Renegades were the worst bowling unit in the previous BBL edition. Their bowling economy rate of 8.61 was the highest among all teams and their death bowling economy was 11.24. If Renegades want to play finals, this is an area they need to focus on. Their attack certainly looks stronger this season

Alex Malcolm is an Associate Editor at ESPNcricinfo



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Chris Gayle farewell on the cards with Jamaica set to host West Indies-Ireland series

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The series will comprise three ODIs and a one-off T20I, all at Sabina Park

West Indies will play three ODIs and a T20I against Ireland in Jamaica from January 8 to 16, the CWI has announced, with the possibility that the standalone T20I will be used as a farewell match for Chris Gayle.

While Gayle will not be part of the ODI squad, with the series counting towards 2023 World Cup qualification through the Super League, the one-off fixture at Sabina Park could be used as his farewell game. ESPNcricinfo understands that a decision has yet to be made on Gayle’s inclusion but that the issue will be up for discussion at the next meeting of CWI’s board of directors later this month.

“It’s whether collectively we all feel that it’s appropriate for him to have one last game at home to say farewell in a one-off game,” Johnny Grave, CWI’s chief executive, told the Mason and Guest radio show in Barbados last month. “That Ireland series would represent that opportunity.

“It would certainly be appropriate, as far as I can see it, to treat our players and give them the opportunity to bow out – especially players like Chris who have had unbelievable careers and won trophies for the West Indies.”

Ireland will travel to the Caribbean on December 31, immediately after their series against USA which starts on December 22 and comprises two T20Is and three ODIs. They have already named their squads for both tours, with Kevin O’Brien left out and David Ripley taking temporary charge as interim head coach.
Ireland last toured the Caribbean in 2020, drawing the T20I series 1-1 and losing the ODI series 3-0. Sabina Park was also the venue for one of the finest moments in Irish cricketing history, their victory over Pakistan in the 2007 World Cup on St Patrick’s Day.

“We are pleased to be returning to the Caribbean where we have so many great memories,” Richard Holdsworth, Cricket Ireland’s performance director, said. “The World Cup Super League is a crucial set of fixtures for Ireland as we attempt to qualify for the next Cricket World Cup, and – if the series in 2020 is anything to go by – we look forward to a highly competitive series in January.”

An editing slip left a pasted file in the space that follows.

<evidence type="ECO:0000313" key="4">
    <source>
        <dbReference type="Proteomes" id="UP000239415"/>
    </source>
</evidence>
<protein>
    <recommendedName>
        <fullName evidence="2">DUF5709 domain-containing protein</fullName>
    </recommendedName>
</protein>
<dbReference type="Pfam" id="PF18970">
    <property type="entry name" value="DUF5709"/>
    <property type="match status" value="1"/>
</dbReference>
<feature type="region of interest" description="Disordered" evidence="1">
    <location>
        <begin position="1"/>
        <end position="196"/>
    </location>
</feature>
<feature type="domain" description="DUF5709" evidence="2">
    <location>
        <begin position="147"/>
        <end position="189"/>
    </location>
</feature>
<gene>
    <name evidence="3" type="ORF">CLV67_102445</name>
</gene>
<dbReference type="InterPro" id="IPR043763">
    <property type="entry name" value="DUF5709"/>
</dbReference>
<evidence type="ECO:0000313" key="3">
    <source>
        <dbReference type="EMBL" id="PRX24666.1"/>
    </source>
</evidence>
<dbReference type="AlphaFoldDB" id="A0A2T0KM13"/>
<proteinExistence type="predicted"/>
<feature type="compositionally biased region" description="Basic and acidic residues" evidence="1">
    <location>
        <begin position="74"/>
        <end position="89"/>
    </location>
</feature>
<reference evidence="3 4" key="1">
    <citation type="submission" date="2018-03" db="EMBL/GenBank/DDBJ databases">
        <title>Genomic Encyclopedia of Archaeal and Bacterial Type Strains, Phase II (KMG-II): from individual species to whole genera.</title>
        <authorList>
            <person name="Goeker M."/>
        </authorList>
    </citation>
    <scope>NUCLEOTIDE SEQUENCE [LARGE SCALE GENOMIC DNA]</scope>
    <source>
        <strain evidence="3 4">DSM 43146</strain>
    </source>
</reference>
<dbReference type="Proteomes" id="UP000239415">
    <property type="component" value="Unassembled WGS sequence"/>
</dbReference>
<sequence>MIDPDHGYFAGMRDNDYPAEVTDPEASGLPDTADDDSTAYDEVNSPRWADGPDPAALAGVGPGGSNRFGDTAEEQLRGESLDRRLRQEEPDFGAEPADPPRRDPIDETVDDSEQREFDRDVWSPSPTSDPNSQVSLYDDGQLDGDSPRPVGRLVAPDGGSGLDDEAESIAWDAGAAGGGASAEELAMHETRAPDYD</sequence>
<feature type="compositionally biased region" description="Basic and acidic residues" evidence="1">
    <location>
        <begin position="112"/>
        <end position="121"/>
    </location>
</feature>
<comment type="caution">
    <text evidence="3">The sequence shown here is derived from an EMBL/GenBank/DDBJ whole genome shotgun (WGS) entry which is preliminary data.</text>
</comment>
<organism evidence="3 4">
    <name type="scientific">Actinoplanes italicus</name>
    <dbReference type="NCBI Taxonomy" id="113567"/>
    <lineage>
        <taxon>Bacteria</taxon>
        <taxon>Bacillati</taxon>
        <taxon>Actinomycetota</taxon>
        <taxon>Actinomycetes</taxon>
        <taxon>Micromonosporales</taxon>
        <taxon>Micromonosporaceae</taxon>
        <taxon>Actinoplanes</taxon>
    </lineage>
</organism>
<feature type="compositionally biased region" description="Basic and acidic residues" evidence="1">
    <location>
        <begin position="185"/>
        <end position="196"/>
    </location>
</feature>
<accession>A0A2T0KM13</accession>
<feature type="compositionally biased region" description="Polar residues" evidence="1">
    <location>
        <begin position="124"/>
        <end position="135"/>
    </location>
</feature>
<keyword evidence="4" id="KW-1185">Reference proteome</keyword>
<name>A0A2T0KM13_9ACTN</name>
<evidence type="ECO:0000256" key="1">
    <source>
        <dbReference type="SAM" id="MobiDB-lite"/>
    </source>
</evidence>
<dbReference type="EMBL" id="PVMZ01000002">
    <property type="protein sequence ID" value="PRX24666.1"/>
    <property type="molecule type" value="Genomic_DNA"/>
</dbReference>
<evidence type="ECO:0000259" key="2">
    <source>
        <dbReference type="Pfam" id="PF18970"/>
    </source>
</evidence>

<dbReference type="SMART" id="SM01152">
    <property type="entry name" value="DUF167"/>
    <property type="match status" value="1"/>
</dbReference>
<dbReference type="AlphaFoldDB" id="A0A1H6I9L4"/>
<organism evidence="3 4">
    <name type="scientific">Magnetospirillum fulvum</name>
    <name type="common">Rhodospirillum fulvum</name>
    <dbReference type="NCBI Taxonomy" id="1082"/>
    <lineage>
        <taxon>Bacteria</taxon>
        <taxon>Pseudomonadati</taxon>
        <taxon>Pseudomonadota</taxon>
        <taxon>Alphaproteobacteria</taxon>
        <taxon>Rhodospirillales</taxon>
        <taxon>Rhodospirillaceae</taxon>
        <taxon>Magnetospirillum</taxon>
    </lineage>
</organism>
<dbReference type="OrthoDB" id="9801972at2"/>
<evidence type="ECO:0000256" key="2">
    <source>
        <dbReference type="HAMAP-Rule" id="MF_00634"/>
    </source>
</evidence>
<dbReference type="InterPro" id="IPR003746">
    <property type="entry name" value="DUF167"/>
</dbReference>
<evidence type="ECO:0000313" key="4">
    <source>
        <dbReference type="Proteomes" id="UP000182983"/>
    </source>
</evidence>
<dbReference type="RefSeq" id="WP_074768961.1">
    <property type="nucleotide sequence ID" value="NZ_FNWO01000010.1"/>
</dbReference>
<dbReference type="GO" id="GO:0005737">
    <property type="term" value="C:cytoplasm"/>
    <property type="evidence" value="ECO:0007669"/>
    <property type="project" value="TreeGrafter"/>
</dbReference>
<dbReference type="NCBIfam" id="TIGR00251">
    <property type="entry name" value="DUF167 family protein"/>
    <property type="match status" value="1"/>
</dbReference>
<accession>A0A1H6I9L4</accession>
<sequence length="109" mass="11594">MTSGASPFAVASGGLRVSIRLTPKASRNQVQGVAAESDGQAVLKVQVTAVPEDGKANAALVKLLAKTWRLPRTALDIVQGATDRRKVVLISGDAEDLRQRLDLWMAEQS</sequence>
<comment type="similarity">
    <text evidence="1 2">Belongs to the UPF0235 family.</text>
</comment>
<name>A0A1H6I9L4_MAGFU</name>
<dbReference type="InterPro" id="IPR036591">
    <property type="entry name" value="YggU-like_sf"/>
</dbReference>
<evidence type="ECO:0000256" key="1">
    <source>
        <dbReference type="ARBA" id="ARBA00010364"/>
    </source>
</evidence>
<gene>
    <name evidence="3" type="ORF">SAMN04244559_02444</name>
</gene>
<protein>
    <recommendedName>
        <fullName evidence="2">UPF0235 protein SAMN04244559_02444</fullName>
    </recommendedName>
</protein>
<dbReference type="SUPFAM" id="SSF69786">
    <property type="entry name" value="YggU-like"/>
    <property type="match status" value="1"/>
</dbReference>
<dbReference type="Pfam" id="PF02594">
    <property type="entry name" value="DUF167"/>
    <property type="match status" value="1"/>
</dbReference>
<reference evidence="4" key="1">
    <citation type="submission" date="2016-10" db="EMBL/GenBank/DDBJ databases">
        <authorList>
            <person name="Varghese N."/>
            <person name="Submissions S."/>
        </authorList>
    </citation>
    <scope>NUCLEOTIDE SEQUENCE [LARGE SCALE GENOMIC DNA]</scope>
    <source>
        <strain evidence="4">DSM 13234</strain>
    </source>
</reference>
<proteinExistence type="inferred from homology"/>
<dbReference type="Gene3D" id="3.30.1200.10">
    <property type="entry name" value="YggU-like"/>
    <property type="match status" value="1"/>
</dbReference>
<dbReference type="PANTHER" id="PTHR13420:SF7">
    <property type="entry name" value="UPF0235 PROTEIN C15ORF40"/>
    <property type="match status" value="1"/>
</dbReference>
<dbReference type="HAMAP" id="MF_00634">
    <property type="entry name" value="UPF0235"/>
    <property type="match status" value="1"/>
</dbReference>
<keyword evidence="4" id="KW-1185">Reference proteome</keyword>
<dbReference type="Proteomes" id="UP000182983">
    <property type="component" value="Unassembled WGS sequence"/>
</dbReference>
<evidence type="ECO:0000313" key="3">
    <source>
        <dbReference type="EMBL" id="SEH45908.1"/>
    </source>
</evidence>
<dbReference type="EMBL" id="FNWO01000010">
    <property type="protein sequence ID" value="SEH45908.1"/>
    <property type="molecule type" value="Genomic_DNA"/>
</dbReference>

Matt Roller is an assistant editor at ESPNcricinfo. @mroller98



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Bangladesh tour of NZ BCB approves Shakib Al Hasan’s request to skip New Zealand tour

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Nazmul Hassan says BCB has no problem with players wanting a break, but says it should happen via official channels

BCB president Nazmul Hassan said on Monday that the board has accepted Shakib Al Hasan‘s leave request to skip the New Zealand tour for which Bangladesh are scheduled to leave later this week. Some days ago, Hassan claimed that Shakib only informed them “unofficially” of his reluctance to be on the tour, and hours later, Shakib reportedly had requested the board by handing over a letter officially.

“We have accepted his request,” Hassan said. “We have been saying this for a long time that we have no objection if a player wants to take a break or rest, but it has to be informed officially. The thing is, we want to be informed about such a decision in advance as it is difficult for us if it is informed suddenly. From January, if anyone wants a break, he has to inform us in advance so that we can prepare alternatives.”

This is the third time in 2021 that Shakib has skipped a tour for Bangladesh. He opted out of the white-ball tour of New Zealand in March due to paternity leave before missing the two Tests against Sri Lanka in April to play in the IPL.

Hassan felt Shakib should have asked for the leave officially, rather than informing them verbally.

“This [the confusion] is not embarrassing, to be honest. We simply didn’t know about it, officially,” Hassan said. “The thing is, these things have always happened unofficially. Now, to avoid confusion, we are emphasising that these matters should be official.”

Bangladesh’s tour of New Zealand includes two Tests, part of the World Test Championship, beginning on New Year’s Day. The team will leave on December 9 to complete quarantine and then play practice matches.